Contributed by Brian Grant, director of operations, sports and entertainment, ABM

Due to the extensive scope of activities taking place at sports facilities, the adoption of eco-friendly strategies becomes not only a necessity but also a chance for economic opportunity as sustainability initiatives serve a dual purpose. They assist in reducing the ecological footprint generated by large audiences and significant gatherings, and they enable operational efficiency and sustainable venue management.

Recently, venues like the L.A. Coliseum, Golden 1 Center, and SoFi Stadium have gained recognition for their inventive waste reduction, energy preservation, and water conservation initiatives. I have compiled here some of the best practices they employ in order to diminish environmental impact and foster sustainability within their localities.

Take a Multi-Pronged Approach to Waste Management

Although sports venues generate a lot of waste per event, much of it can be diverted from landfills. For example, L.A. Coliseum routinely diverts an average 92-94 percent of its waste through a combination of composting, recycling and sorting initiatives. The coliseum has been recognized more than 10 times for its sustainable waste management practices, including winning the Pac12 Conference’s Zero Waste Bowl three times. Facilities looking to divert waste should consider the following initiatives:

• Use compostable materials for common single-use items. From fiber-, resin-, and paper-based options, a multitude of options are available for facilities interested in transitioning to compostable serviceware. As an added benefit, composting programs enable the option to divert both food waste and serviceware from landfills.

• Swap out disposables for recyclable materials. The key to an effective recycling program  starts with the choice of materials. Many venue operators are turning to aluminum as an alternative to plastic because it’s infinitely recyclable and much easier to process.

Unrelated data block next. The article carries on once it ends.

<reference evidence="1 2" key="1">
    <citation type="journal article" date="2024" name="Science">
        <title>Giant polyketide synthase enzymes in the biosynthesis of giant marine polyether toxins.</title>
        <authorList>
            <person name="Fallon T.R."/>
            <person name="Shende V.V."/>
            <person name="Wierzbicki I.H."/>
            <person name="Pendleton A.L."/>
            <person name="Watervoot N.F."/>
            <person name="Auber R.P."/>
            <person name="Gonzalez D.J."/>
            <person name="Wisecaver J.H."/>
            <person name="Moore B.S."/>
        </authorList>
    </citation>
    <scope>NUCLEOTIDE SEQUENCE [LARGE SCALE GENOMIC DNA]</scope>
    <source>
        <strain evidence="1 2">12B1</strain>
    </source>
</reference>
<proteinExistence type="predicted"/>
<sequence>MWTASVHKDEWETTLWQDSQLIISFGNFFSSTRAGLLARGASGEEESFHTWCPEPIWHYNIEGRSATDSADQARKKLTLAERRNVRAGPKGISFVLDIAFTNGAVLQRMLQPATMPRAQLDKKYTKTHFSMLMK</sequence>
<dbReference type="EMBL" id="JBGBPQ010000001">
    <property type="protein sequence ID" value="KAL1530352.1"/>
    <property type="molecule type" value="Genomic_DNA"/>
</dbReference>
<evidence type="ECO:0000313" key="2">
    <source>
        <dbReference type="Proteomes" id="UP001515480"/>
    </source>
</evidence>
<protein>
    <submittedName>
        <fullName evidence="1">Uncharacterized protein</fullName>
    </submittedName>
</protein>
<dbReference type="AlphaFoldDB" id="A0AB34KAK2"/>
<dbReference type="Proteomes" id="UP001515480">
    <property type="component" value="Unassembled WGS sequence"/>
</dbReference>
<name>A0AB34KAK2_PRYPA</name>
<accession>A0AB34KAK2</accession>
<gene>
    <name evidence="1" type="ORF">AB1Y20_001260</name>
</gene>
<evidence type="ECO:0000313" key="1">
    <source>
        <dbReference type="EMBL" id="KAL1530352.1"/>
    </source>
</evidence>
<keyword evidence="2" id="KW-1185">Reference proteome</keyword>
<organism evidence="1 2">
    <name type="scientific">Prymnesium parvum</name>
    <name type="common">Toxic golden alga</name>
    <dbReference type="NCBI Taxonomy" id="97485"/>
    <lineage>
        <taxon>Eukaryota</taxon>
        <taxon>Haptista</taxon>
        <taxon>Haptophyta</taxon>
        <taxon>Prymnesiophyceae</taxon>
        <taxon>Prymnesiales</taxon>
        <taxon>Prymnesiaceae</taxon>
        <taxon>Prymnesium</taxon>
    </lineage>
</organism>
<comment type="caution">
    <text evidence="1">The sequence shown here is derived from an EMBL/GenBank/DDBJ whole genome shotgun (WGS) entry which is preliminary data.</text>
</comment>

• Simplify waste disposal to prevent contamination. To maximize the amount of waste diverted from landfills, design a system where waste is easy to identify and put it in the right place. If guests are faced with too many decisions, they’ll be more likely to cross-contaminate or simply put all waste in landfill-bound receptacles.

• Educate staff on how to properly manage the various waste streams. As cleaning personnel clean the stands and common areas, they can collect and dispose of waste properly. They can also work on sorting teams to separate various waste streams.

Drive Energy Efficiency, Even when Demand is Sky-High

Powering sports venues requires vast amounts of energy and demand is especially high right now. Fans and performers are eager to return to attend live events, so many venues are open more often than they were pre-pandemic. Identifying every possible efficiency, no matter how big or small, allows for consumption and cost cuts.

• Transition to LEDs wherever possible. LEDs have become commonplace for reducing energy consumption and meeting the lighting demands of large events. The technology continues to evolve, offering options for dynamic lighting. In areas where the grid is already stressed, this can be especially impactful. 

• Implement solar power solutions. The sizable footprint of sports venues is ideal for installing solar panels. Supplementing with offsite arrays can further reduce greenhouse gas emissions. For instance, Golden 1 Center in Sacramento leverages onsite and offsite arrays to achieve 100-percent solar power year-round. The arena even sends some power back to the grid.